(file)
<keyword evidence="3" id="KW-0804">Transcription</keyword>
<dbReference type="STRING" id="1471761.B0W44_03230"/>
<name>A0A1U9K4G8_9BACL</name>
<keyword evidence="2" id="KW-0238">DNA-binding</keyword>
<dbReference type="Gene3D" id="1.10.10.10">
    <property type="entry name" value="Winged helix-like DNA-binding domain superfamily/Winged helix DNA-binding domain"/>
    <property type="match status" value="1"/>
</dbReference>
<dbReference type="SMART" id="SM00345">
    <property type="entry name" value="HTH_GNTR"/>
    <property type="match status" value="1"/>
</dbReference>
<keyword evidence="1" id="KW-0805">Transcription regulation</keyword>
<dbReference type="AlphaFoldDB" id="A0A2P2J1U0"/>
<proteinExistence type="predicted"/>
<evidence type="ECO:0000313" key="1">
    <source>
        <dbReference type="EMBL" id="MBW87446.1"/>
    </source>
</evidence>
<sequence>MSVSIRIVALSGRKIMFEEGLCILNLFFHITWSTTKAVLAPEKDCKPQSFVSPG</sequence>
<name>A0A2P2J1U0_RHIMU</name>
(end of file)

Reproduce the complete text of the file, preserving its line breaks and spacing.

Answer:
<keyword evidence="3" id="KW-0804">Transcription</keyword>
<dbReference type="STRING" id="1471761.B0W44_03230"/>
<name>A0A1U9K4G8_9BACL</name>
<keyword evidence="2" id="KW-0238">DNA-binding</keyword>
<dbReference type="Gene3D" id="1.10.10.10">
    <property type="entry name" value="Winged helix-like DNA-binding domain superfamily/Winged helix DNA-binding domain"/>
    <property type="match status" value="1"/>
</dbReference>
<dbReference type="SMART" id="SM00345">
    <property type="entry name" value="HTH_GNTR"/>
    <property type="match status" value="1"/>
</dbReference>
<keyword evidence="1" id="KW-0805">Transcription regulation</keyword>
<dbReference type="AlphaFoldDB" id="A0A2P2J1U0"/>
<proteinExistence type="predicted"/>
<evidence type="ECO:0000313" key="1">
    <source>
        <dbReference type="EMBL" id="MBW87446.1"/>
    </source>
</evidence>
<sequence>MSVSIRIVALSGRKIMFEEGLCILNLFFHITWSTTKAVLAPEKDCKPQSFVSPG</sequence>
<name>A0A2P2J1U0_RHIMU</name>